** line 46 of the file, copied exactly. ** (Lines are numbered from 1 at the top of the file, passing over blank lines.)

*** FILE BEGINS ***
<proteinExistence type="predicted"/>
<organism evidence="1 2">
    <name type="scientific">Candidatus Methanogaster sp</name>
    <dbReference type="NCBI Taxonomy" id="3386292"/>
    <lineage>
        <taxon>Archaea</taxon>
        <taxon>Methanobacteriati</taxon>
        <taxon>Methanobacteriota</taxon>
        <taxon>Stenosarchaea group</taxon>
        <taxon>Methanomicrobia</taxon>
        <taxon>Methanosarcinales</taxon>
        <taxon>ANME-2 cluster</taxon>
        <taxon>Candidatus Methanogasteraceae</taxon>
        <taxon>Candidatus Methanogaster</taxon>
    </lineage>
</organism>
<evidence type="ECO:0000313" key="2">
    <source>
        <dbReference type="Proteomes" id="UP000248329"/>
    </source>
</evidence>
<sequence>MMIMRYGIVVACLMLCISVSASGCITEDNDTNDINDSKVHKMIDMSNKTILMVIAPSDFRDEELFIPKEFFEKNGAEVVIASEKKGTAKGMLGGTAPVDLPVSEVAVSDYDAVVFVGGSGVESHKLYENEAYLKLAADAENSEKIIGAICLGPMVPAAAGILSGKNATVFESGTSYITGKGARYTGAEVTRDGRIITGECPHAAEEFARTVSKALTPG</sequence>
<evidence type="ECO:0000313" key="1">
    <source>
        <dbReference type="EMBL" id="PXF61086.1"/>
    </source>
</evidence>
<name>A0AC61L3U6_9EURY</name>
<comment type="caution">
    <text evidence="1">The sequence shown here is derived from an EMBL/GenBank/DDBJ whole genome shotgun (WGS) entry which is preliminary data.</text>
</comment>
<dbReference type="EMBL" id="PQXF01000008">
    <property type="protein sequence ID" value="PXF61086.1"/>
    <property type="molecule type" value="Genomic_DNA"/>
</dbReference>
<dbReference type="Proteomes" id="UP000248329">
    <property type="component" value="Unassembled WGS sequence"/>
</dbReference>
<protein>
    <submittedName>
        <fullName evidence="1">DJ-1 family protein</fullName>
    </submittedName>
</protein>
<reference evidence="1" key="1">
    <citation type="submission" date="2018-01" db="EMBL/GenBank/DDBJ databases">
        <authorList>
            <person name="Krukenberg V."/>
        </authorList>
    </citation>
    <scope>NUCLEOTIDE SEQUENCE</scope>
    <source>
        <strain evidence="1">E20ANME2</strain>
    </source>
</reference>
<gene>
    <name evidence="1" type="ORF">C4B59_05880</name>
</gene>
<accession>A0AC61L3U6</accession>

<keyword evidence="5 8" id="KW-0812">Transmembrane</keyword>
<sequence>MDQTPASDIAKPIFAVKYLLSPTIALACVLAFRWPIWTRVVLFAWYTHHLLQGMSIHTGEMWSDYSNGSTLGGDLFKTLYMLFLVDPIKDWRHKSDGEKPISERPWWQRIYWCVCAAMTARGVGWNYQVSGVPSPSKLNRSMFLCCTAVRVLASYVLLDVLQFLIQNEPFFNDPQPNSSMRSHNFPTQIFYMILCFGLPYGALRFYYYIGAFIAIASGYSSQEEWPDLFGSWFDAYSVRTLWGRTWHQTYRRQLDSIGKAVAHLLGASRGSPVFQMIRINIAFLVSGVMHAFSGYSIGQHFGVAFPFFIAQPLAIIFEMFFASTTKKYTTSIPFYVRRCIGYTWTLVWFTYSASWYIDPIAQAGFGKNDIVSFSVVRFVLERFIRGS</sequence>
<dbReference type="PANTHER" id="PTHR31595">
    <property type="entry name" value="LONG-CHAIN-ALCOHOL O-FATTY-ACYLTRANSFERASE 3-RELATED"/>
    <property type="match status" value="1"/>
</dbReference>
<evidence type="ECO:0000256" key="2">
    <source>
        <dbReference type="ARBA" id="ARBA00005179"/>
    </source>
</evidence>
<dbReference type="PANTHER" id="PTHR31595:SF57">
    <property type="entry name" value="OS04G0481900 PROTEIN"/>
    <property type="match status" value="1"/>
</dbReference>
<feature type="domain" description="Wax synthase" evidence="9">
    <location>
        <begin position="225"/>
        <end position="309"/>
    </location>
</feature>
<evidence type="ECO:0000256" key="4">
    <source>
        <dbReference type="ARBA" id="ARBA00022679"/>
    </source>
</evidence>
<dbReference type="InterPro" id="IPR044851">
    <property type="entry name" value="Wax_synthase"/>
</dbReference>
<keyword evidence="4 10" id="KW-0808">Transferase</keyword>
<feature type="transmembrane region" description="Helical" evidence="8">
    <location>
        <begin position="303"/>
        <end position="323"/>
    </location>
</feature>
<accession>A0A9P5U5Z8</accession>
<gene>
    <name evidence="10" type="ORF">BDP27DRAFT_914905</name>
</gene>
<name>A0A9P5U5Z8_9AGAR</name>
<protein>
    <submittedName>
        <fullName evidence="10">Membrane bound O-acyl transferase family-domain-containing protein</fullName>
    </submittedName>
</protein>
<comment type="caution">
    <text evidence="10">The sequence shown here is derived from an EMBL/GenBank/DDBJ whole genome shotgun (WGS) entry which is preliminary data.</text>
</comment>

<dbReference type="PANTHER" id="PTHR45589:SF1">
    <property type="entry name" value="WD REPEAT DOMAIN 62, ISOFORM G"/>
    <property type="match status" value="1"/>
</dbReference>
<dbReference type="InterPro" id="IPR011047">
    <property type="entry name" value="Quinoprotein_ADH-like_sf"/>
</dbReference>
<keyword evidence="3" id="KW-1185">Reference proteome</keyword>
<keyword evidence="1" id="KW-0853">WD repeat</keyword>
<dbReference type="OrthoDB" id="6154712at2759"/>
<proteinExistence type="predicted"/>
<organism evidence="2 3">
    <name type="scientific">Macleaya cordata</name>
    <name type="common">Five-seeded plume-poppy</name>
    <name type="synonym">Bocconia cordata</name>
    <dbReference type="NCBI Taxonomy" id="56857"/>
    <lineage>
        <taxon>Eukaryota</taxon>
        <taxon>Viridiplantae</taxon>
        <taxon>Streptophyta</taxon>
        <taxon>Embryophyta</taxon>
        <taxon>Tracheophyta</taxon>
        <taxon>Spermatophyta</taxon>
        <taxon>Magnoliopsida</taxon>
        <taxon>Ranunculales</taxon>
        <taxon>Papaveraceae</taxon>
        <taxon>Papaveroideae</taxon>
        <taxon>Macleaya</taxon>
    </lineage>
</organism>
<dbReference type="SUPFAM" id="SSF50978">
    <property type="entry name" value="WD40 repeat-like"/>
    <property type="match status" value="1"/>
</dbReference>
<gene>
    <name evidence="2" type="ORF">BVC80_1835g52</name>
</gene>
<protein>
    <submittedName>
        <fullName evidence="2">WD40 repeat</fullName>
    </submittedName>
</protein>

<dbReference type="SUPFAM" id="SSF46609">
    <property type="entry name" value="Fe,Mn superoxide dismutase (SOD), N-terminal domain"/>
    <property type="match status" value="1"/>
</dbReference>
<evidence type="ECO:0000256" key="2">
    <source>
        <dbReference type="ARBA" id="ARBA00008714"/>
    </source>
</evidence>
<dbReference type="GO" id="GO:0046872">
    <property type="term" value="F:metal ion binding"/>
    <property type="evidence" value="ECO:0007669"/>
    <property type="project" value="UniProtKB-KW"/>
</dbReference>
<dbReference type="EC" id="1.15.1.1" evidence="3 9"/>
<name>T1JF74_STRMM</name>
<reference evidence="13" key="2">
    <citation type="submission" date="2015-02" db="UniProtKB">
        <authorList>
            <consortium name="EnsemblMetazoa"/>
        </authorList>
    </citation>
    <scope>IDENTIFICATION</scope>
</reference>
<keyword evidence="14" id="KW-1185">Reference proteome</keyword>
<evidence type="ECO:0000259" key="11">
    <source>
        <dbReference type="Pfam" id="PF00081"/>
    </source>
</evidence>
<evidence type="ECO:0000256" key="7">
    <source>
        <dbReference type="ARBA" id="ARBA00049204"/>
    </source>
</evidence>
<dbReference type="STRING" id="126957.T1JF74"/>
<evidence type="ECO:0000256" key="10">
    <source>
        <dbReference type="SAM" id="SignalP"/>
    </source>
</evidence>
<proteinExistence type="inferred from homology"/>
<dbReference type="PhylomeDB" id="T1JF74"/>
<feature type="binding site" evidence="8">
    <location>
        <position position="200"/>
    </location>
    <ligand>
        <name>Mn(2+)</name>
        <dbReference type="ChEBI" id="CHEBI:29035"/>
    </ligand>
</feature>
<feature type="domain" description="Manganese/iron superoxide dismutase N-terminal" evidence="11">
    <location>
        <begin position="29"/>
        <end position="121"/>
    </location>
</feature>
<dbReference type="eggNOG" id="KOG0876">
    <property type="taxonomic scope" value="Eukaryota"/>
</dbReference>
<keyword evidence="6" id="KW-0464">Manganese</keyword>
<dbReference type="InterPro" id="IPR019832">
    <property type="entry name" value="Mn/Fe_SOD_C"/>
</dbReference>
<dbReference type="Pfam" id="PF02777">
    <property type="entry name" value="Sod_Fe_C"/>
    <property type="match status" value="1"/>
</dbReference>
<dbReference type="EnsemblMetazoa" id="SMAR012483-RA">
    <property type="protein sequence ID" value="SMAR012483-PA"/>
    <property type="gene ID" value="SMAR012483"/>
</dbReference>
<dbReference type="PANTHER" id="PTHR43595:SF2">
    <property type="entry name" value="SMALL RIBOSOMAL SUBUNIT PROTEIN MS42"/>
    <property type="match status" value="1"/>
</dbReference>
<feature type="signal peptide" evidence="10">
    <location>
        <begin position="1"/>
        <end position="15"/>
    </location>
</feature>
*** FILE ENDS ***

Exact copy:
        <authorList>